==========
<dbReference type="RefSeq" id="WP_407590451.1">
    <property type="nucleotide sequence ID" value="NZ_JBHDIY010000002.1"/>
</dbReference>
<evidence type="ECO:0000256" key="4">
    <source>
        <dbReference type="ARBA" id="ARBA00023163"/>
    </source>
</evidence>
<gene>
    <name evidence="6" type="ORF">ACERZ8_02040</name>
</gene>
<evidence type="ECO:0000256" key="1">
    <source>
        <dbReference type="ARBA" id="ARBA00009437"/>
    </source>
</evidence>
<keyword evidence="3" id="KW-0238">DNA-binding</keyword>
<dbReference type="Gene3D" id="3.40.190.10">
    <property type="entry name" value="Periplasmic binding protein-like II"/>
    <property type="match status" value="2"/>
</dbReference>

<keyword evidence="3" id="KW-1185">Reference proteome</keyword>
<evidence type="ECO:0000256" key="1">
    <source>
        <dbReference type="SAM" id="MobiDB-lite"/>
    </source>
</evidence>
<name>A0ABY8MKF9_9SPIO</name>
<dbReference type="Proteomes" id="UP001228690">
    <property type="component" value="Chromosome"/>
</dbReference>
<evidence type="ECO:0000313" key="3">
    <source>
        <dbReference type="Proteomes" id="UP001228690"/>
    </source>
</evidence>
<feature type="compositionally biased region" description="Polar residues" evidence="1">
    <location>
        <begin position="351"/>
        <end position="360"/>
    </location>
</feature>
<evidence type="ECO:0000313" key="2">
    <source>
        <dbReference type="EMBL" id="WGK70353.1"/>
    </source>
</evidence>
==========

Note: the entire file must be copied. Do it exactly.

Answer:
<dbReference type="RefSeq" id="WP_407590451.1">
    <property type="nucleotide sequence ID" value="NZ_JBHDIY010000002.1"/>
</dbReference>
<evidence type="ECO:0000256" key="4">
    <source>
        <dbReference type="ARBA" id="ARBA00023163"/>
    </source>
</evidence>
<gene>
    <name evidence="6" type="ORF">ACERZ8_02040</name>
</gene>
<evidence type="ECO:0000256" key="1">
    <source>
        <dbReference type="ARBA" id="ARBA00009437"/>
    </source>
</evidence>
<keyword evidence="3" id="KW-0238">DNA-binding</keyword>
<dbReference type="Gene3D" id="3.40.190.10">
    <property type="entry name" value="Periplasmic binding protein-like II"/>
    <property type="match status" value="2"/>
</dbReference>

<keyword evidence="3" id="KW-1185">Reference proteome</keyword>
<evidence type="ECO:0000256" key="1">
    <source>
        <dbReference type="SAM" id="MobiDB-lite"/>
    </source>
</evidence>
<name>A0ABY8MKF9_9SPIO</name>
<dbReference type="Proteomes" id="UP001228690">
    <property type="component" value="Chromosome"/>
</dbReference>
<evidence type="ECO:0000313" key="3">
    <source>
        <dbReference type="Proteomes" id="UP001228690"/>
    </source>
</evidence>
<feature type="compositionally biased region" description="Polar residues" evidence="1">
    <location>
        <begin position="351"/>
        <end position="360"/>
    </location>
</feature>
<evidence type="ECO:0000313" key="2">
    <source>
        <dbReference type="EMBL" id="WGK70353.1"/>
    </source>
</evidence>